We had to stop a couple of other times along the flat, fast part of the trail. MAC was doing fine and enjoying it. E, to her credit was tough and determined to make it to the falls but she was slowing exponentially and wanting more water than we brought. We finally get to the parking lot and breath a sigh of relief. We are now only a 1/2 mile from the falls. I check my watch and we have spent twice as long as I planned just getting to the parking lot-CRAP. E is now in a pseudo whiney stage . . . "my legs hurt", "we've been here for hours", "we've walked 10 miles", "I'm thirsty". Things I should have anticipated but didn't. This is turning out to be a good lesson for me.

I start talking to Susan as we approach the falls. I inform her that we will almost have to run back down the trail just to beat dark. We both realize that E can't do it. We're screwed. We go ahead and go to the falls, noting that there are several cars on the parking lot-this means 1) that the gate on the road is open and 2) we can beg for a ride back if need be. After 15 minutes or so at the falls I decide that I will high tail it back to get the car. I know it is not smart to split up but this is a state park in Alabama, not the middle of the wilderness of Montana. We hike back from the falls to the parking lot and E is about to quit. Susan is walking with E and they are falling farther and farther behind MAC and me. I tell MAC about everything in the day pack-lighter, flashlight, cell phone. Once to the parking lot I have a decision to make- should I go back on the trail which is about 1.9 miles down hill but rocky and shrouded in fog or should I run back down the road which is about 4 miles down hill to the trailhead but decently paved road. I opt for the road. Even though it is a longer run, it is a steady downhill grade, will have traffic on it, and I am not likely to get lost on a twenty foot wide strip of gravel and asphalt. I check the time and know that it will be dark in 1 hour. The fog makes it seem like nightfall is already on us. I tell MAC that I figure I can be to the car in about 35 minutes and it will probably take another 10 to drive back up (15 mph speed limit due to the curvey road). I give Susan the day pack and my hat. I roll up my sleeves and take off down the hill.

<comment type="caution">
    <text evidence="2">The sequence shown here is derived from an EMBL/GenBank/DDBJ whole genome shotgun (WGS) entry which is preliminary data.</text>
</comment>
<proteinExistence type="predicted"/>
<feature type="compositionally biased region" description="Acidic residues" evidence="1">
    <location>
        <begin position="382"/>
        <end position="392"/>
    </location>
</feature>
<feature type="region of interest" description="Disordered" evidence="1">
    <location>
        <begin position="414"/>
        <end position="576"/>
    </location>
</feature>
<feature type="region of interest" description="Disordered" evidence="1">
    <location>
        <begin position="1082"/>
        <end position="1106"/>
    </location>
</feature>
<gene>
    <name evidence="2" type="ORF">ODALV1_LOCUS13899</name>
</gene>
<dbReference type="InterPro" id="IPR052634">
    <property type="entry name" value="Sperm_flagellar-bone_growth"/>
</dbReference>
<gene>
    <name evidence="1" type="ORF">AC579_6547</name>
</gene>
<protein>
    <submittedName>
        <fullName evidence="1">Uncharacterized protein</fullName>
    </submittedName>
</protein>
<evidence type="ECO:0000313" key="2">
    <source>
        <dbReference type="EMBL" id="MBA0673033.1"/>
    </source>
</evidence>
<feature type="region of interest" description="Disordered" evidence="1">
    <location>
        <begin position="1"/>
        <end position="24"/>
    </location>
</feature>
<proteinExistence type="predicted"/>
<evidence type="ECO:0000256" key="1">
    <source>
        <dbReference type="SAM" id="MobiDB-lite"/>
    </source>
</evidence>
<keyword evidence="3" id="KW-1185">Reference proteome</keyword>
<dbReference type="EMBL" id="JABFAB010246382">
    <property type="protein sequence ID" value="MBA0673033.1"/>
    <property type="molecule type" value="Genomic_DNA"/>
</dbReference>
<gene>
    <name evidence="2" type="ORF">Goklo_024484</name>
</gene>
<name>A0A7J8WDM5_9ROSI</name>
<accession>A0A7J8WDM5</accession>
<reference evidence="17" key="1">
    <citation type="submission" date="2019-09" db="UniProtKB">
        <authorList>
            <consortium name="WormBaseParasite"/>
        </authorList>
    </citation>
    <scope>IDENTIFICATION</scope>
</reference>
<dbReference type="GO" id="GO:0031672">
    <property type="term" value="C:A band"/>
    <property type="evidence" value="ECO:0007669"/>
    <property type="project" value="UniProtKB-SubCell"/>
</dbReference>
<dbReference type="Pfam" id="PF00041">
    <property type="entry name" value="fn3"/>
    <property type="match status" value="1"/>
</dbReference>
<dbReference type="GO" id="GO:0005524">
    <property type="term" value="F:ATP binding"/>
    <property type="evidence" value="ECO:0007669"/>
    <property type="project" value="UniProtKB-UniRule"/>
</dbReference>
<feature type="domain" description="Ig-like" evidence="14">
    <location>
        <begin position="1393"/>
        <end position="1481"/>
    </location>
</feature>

Those of you who know me know that I wear orthotics when I run. Guess what? I am in hiking boots with NO orthotics in them. I also wearing heavy cotton shorts with a thousand pockets and not wearing nice, light weight running attire. I don't know if I should credit my somewhat physical conditioning, the fear of losing my new family in the dark to a mountain lion, the downhill grade, or just plain old fear of failure but I made it to the car with no problem and back up the mountain in 39 minutes. Credit the girls . . they decided to start walking down the road towards me so I met them about a mile down from the upper parking lot. Better still, there was no crying and everyone seemed to be having a good time. Once we got back down to the lower elevation, the fog broke and though it was twilight, things didn't seem quite so ominous. My legs and ankles are sore but I did survive. I think that I was the first one asleep that night.

I think the next time we want to "wear out" the girls, we'll just make them do jumping jacks in the driveway!